PHD Candidate, RMIT University
Matthew Selinske is a PhD candidate with the Interdisciplinary Conservation Science Research Group at RMIT University. His work experience includes prairie and savanna restoration in his home state of Minnesota, forest restoration and community engagement in New York City, and six years of protected area management and primate conservation in West Africa. As an undergraduate at the University of Minnesota, Matthew graduated with a Fisheries and Wildlife degree and received his Conservation Science MSc from Imperial College of London. Matthew’s PhD investigates how to better incorporate human behaviour into biodiversity decision-making and is funded by RMIT University and the ARC Centre of Excellence for Environmental Decisions.
Since engaging private landowners in prairie management back in Minnesota, Matthew has had an affinity for private land conservation. As a research associate at Imperial College, Matthew evaluated the social dimensions of a private protected area program in the Western Cape of South Africa and he continues this research here in Australia investigating the motivations, challenges and commitment that landowners experience in land stewardship. Matthew’s current work is in collaboration with and supported by the Australian Land Conservation Alliance and its membership.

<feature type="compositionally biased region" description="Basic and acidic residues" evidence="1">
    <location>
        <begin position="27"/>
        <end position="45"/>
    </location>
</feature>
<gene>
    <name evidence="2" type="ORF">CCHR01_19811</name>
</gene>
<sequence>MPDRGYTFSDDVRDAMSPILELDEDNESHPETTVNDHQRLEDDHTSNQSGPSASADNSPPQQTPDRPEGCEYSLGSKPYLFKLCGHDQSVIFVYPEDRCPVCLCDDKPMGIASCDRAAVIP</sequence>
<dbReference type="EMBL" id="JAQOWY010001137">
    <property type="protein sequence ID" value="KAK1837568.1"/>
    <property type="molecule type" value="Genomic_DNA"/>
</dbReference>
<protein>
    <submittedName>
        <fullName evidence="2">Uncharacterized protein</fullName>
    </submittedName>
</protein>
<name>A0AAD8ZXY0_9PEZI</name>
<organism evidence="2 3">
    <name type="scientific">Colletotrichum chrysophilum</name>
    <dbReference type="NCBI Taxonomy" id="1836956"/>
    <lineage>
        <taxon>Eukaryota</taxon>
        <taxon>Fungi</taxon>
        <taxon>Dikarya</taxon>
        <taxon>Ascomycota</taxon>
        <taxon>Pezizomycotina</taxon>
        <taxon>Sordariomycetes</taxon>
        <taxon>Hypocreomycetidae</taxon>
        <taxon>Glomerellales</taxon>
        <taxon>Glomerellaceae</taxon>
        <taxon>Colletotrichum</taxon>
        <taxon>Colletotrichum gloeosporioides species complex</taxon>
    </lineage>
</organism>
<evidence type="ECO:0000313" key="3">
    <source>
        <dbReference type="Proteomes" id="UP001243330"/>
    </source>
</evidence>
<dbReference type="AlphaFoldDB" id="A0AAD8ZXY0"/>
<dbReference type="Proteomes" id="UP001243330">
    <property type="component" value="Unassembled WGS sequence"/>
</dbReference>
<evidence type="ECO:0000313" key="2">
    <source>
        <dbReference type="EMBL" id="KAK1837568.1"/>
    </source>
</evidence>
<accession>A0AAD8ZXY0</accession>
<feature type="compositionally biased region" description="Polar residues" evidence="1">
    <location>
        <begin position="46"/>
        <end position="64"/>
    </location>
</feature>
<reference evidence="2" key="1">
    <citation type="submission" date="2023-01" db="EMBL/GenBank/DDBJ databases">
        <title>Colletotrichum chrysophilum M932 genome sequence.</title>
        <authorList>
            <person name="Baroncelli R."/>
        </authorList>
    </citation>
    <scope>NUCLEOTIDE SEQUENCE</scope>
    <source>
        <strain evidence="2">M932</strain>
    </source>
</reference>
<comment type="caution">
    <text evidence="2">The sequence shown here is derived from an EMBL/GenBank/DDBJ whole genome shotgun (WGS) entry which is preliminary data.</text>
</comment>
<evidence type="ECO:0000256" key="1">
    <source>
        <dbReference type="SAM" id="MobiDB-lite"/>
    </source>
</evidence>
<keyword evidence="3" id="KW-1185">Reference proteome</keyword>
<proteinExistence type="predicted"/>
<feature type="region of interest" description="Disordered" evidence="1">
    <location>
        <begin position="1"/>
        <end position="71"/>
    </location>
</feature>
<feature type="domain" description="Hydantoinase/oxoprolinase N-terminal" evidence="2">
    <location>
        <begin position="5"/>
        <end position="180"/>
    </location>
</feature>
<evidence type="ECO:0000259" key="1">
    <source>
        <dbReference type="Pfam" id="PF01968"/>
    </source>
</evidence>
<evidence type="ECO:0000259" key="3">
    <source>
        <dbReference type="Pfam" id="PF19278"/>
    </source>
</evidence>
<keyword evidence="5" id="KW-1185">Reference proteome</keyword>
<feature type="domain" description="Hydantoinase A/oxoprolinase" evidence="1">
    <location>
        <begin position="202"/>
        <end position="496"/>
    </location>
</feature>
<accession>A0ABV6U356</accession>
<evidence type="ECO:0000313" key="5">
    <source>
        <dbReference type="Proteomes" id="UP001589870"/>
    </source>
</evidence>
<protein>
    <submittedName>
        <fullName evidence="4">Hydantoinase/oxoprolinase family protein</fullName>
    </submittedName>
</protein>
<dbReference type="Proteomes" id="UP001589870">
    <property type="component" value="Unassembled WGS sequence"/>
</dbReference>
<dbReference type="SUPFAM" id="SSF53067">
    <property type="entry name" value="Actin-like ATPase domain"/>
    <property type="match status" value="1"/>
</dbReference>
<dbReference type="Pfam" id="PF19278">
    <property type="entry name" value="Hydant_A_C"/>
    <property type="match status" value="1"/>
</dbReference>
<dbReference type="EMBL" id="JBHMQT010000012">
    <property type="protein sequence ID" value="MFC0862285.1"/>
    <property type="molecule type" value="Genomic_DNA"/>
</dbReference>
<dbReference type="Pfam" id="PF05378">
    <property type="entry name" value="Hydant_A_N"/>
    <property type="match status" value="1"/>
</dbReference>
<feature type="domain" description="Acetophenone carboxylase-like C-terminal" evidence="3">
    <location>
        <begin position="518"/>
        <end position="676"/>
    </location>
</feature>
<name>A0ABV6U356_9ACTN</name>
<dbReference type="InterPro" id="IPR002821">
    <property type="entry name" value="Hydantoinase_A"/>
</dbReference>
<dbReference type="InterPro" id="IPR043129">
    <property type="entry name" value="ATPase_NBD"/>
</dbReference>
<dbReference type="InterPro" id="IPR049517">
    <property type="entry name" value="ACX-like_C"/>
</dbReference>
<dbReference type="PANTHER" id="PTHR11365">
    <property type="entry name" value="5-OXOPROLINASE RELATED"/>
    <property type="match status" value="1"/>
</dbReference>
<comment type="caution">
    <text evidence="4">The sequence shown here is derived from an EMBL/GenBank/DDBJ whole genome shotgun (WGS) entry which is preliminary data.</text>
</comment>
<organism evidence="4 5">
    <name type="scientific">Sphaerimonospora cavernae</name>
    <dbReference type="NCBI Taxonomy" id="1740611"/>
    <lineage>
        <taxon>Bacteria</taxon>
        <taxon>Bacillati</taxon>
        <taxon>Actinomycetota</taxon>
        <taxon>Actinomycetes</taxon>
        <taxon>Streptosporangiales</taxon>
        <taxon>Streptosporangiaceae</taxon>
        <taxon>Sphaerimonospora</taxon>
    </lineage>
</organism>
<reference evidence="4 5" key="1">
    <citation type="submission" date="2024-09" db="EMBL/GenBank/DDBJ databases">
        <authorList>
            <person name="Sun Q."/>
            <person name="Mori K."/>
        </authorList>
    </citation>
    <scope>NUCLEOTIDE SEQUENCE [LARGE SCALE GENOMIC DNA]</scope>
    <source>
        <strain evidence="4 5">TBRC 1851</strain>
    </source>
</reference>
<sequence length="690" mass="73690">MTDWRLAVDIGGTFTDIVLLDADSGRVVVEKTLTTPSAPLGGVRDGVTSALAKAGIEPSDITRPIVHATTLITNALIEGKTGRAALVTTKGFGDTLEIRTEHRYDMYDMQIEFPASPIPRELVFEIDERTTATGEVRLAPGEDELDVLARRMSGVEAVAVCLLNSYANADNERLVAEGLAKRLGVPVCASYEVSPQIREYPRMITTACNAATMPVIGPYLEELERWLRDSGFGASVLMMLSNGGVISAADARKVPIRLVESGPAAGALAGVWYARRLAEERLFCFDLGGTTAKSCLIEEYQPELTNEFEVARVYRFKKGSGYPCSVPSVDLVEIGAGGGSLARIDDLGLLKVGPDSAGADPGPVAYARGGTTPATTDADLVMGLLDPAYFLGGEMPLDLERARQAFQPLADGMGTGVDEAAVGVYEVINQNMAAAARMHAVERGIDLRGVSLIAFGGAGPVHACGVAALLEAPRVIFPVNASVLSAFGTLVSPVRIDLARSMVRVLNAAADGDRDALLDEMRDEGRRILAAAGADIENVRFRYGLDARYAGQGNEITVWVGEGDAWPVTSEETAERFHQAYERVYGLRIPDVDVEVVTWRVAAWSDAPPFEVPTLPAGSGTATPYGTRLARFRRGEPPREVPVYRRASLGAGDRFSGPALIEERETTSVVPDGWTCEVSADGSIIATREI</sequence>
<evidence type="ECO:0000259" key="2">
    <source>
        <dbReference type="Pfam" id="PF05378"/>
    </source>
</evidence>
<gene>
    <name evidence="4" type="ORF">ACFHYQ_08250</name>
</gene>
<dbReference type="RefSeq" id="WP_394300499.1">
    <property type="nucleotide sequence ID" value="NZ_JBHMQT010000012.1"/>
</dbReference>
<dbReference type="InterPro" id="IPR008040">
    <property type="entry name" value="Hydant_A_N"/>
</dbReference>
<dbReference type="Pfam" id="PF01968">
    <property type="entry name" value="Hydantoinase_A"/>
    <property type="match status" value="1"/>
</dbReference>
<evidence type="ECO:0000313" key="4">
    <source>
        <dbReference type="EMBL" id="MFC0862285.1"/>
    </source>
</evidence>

Future proofing privately protected areas by monitoring landholder challenges and commitment
As with any protected area, PPAs must also be monitored for effectiveness at protecting and managing nature. Monitoring, where it is conducted, typically targets valued biological and ecological elements. However, the drivers of maintaining and improving the effectiveness of PPAs such as covenants and easement are often social dimensions. In Australia, we surveyed 527 covenantors […]